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Postby Poison » Fri Aug 19, 2005 2:59 pm

Side effects are the negative part of cancer curing. Unfortunately... :(
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Postby weesper » Tue Sep 06, 2005 8:12 am

Some things were said here about senescence but I think the most important issue has been missed still; YES normal cells go into senescence after a certain number of divisions and cancer cells presumably overcome this by expressing telomerase (although the exact role and fucntion of telomerase and how 'cancer-specific' still hasnt become clear after years of research) but more importantly why senescence is so impt is also because normal cells go into senescence as a protective mechanism against tumor formation after mutation in growth promoting oncogenes such as K-ras; the cell probably senses this above normal stimulation of growth and then decides to stop dividing terminally and thereby it is protected from becoming malignant. Now of course the big question is how do tumours overcome this innate protective barrier against tumor formation, resolving that question will give us a much better insight into the early steps of tumor formation (transformation assays or screens or based on the idea of retrieving the brakes that function in senescence and that are mutated in cancer).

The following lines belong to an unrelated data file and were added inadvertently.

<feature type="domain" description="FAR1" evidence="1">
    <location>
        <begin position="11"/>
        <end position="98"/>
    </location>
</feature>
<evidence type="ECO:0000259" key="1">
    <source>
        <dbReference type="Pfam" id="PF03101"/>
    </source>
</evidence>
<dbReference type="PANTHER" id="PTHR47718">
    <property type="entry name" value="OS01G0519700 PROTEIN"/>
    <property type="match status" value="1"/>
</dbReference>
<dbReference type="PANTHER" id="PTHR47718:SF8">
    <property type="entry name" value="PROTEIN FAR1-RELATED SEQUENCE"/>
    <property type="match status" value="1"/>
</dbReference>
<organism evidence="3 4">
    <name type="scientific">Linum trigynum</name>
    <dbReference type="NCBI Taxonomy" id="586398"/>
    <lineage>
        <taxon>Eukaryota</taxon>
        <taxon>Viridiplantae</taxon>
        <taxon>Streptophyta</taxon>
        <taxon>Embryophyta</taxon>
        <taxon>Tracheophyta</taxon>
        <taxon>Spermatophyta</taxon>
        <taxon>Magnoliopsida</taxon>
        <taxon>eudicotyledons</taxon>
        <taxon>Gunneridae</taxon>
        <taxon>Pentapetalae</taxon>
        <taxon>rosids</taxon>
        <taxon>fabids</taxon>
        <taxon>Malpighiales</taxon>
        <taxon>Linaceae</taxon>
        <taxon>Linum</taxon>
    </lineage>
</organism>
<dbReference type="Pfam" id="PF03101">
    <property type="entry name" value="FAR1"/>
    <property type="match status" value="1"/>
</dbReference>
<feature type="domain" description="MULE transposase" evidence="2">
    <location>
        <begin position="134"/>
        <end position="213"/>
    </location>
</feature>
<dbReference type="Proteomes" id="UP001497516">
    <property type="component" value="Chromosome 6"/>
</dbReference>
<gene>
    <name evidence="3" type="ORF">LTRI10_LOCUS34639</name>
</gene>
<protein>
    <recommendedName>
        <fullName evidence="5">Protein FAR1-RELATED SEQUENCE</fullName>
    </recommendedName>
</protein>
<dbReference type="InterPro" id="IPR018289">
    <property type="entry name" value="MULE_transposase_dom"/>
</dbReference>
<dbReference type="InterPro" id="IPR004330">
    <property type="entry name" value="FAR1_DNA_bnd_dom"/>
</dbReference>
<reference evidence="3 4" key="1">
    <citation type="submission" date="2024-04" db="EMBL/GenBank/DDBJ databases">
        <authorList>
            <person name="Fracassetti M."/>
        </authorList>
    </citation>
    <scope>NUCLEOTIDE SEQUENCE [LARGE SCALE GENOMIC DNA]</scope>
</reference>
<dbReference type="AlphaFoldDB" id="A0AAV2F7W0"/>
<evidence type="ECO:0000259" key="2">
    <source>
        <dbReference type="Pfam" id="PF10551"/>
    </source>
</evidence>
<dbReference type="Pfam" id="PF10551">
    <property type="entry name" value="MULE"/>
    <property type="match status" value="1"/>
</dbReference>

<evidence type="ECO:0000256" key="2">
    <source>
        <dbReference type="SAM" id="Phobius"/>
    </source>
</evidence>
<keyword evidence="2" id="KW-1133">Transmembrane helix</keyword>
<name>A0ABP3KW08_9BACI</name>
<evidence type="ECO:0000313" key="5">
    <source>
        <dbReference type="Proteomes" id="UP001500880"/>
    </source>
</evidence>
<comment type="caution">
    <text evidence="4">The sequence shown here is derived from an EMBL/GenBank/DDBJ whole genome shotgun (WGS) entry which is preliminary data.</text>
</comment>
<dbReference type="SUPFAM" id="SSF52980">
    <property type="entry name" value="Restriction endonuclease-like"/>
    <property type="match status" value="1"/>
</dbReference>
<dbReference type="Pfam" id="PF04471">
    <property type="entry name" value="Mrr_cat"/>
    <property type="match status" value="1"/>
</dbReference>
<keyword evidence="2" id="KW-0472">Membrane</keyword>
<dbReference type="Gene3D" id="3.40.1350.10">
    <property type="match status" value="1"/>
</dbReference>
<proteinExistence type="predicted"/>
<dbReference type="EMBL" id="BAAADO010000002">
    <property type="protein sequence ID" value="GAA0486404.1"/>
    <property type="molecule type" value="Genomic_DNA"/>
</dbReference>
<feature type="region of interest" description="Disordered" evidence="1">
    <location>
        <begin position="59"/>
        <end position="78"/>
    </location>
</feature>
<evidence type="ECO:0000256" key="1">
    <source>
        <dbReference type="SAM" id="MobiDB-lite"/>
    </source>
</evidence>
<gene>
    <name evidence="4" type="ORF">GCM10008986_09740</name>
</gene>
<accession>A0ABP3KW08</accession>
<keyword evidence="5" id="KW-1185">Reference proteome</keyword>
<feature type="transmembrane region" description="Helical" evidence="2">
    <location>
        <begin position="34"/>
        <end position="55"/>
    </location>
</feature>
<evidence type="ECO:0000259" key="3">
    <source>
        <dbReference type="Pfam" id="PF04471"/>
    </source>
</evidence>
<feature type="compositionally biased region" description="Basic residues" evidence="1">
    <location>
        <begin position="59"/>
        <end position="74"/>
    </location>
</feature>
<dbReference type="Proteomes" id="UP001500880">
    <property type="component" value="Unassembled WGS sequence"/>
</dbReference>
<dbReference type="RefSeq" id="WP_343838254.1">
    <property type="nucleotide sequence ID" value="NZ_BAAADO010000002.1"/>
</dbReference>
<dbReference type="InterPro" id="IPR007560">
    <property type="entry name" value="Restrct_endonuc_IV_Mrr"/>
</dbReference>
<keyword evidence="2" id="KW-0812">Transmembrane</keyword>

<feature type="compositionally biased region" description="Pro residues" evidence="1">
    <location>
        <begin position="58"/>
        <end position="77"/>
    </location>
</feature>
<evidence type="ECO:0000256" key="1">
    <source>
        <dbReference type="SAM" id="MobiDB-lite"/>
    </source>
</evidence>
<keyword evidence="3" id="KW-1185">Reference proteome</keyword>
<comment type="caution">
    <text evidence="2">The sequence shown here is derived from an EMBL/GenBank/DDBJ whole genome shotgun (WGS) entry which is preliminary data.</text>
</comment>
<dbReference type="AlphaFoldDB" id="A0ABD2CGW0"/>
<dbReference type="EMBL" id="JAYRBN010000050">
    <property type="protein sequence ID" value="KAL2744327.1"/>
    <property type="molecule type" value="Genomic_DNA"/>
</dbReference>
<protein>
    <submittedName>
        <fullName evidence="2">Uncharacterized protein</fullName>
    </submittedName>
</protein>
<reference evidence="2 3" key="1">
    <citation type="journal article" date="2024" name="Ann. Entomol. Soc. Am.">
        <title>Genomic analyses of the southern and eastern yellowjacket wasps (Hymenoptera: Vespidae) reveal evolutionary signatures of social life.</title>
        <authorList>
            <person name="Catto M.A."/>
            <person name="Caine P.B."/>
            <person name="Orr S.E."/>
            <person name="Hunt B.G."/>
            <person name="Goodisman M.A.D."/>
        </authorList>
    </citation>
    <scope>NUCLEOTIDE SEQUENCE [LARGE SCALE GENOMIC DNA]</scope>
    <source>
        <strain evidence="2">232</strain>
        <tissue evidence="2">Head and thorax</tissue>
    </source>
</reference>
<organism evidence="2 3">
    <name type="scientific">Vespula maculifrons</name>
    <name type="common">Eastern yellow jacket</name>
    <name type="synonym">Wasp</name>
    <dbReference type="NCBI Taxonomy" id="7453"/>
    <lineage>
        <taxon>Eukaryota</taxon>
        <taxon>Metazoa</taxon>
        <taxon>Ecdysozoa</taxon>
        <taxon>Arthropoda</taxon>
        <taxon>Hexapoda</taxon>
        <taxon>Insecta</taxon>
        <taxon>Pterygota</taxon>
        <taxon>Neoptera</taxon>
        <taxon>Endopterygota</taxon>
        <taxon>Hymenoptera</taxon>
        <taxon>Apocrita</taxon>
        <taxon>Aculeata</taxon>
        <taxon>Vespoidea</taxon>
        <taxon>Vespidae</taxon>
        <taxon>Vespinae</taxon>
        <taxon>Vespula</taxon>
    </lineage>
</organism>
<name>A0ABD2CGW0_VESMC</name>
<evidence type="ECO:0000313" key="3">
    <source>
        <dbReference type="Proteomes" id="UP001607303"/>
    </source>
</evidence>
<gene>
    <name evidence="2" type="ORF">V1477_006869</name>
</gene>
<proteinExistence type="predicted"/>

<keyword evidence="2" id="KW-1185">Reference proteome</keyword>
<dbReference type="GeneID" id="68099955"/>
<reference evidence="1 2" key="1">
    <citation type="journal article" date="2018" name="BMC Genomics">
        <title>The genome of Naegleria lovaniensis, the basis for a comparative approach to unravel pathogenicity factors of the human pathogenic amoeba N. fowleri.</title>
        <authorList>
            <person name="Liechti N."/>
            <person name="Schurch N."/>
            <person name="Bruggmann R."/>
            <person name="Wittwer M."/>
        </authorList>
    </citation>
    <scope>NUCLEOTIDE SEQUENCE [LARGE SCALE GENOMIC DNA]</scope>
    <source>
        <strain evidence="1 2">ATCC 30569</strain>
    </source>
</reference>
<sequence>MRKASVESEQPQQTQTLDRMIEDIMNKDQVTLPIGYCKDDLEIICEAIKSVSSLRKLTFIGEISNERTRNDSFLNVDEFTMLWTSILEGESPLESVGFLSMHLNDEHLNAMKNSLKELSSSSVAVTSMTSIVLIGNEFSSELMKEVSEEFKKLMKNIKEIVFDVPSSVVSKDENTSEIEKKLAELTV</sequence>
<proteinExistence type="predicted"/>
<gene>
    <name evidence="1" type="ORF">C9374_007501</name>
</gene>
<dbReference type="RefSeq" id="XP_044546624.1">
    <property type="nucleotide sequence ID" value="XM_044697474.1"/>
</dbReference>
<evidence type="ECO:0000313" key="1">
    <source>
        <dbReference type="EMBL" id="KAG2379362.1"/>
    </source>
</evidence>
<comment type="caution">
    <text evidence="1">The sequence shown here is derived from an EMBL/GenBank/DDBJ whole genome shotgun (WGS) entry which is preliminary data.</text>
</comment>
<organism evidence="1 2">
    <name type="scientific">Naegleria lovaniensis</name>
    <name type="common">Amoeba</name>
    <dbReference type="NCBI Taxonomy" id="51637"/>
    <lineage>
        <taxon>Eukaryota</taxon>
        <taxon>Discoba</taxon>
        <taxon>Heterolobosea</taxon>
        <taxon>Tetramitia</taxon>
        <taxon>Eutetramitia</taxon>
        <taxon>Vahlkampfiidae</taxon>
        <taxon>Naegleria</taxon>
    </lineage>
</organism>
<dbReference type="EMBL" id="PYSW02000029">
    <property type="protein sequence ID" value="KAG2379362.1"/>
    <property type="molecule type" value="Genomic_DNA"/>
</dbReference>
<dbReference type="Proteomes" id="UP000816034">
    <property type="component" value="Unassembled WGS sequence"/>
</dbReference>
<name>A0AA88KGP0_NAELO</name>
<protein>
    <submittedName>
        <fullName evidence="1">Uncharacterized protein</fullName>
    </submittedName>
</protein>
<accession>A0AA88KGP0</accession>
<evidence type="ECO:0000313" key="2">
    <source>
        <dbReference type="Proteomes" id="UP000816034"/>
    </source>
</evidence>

Secondly leaky blood vessels arise in angiogenesis because the microenvironment lacks the right mixture of cytokines required for proper balanced angiogenesis (involving VEGF, angiopoietins, PDGF etc etc).

And thirdly using bacteria to eat cancer is something that's actively researched at the moment since tumours are hypoxic and certain bacteria grow better in hypoxic conditions providing the researcher with a natural targeting mechanism.

I think this clarifies some issues that have been discussed here. Further discussion always welcome. gr weesper
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cancer cell lines

Postby crazycells » Wed Sep 14, 2005 4:44 am

In an earlier conversation it was stated "if cancer cells can change back into regular cells."

The issue...